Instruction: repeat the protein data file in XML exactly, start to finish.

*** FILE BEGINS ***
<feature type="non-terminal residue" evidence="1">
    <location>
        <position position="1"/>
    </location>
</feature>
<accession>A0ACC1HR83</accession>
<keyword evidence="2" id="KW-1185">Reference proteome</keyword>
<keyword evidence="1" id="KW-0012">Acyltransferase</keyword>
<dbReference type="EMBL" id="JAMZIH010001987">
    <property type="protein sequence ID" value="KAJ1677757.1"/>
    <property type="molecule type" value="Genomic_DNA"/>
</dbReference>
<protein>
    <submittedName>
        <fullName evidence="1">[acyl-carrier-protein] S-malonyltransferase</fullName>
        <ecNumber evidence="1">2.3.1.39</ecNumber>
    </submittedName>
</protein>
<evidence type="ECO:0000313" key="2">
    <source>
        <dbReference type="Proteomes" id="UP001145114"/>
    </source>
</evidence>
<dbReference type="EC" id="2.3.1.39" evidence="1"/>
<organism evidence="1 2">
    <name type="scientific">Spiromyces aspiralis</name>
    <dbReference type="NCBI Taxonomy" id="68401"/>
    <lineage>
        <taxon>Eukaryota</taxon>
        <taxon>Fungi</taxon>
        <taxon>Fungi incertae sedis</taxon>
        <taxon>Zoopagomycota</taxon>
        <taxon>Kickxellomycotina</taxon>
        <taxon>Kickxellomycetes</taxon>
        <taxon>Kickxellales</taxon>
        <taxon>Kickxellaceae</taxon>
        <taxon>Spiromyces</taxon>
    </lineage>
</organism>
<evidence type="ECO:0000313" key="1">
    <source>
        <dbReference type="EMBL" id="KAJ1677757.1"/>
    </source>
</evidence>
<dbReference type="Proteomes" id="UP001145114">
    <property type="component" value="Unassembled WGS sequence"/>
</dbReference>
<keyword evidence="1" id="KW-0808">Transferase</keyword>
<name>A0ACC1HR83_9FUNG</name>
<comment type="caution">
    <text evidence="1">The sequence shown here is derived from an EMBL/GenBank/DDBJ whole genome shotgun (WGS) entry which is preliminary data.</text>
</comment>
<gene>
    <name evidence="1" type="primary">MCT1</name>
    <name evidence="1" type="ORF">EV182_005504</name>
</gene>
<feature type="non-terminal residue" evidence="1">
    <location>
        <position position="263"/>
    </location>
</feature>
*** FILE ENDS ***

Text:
<feature type="non-terminal residue" evidence="1">
    <location>
        <position position="1"/>
    </location>
</feature>
<accession>A0ACC1HR83</accession>
<keyword evidence="2" id="KW-1185">Reference proteome</keyword>
<keyword evidence="1" id="KW-0012">Acyltransferase</keyword>
<dbReference type="EMBL" id="JAMZIH010001987">
    <property type="protein sequence ID" value="KAJ1677757.1"/>
    <property type="molecule type" value="Genomic_DNA"/>
</dbReference>
<protein>
    <submittedName>
        <fullName evidence="1">[acyl-carrier-protein] S-malonyltransferase</fullName>
        <ecNumber evidence="1">2.3.1.39</ecNumber>
    </submittedName>
</protein>
<evidence type="ECO:0000313" key="2">
    <source>
        <dbReference type="Proteomes" id="UP001145114"/>
    </source>
</evidence>
<dbReference type="EC" id="2.3.1.39" evidence="1"/>
<organism evidence="1 2">
    <name type="scientific">Spiromyces aspiralis</name>
    <dbReference type="NCBI Taxonomy" id="68401"/>
    <lineage>
        <taxon>Eukaryota</taxon>
        <taxon>Fungi</taxon>
        <taxon>Fungi incertae sedis</taxon>
        <taxon>Zoopagomycota</taxon>
        <taxon>Kickxellomycotina</taxon>
        <taxon>Kickxellomycetes</taxon>
        <taxon>Kickxellales</taxon>
        <taxon>Kickxellaceae</taxon>
        <taxon>Spiromyces</taxon>
    </lineage>
</organism>
<evidence type="ECO:0000313" key="1">
    <source>
        <dbReference type="EMBL" id="KAJ1677757.1"/>
    </source>
</evidence>
<dbReference type="Proteomes" id="UP001145114">
    <property type="component" value="Unassembled WGS sequence"/>
</dbReference>
<keyword evidence="1" id="KW-0808">Transferase</keyword>
<name>A0ACC1HR83_9FUNG</name>
<comment type="caution">
    <text evidence="1">The sequence shown here is derived from an EMBL/GenBank/DDBJ whole genome shotgun (WGS) entry which is preliminary data.</text>
</comment>
<gene>
    <name evidence="1" type="primary">MCT1</name>
    <name evidence="1" type="ORF">EV182_005504</name>
</gene>
<feature type="non-terminal residue" evidence="1">
    <location>
        <position position="263"/>
    </location>
</feature>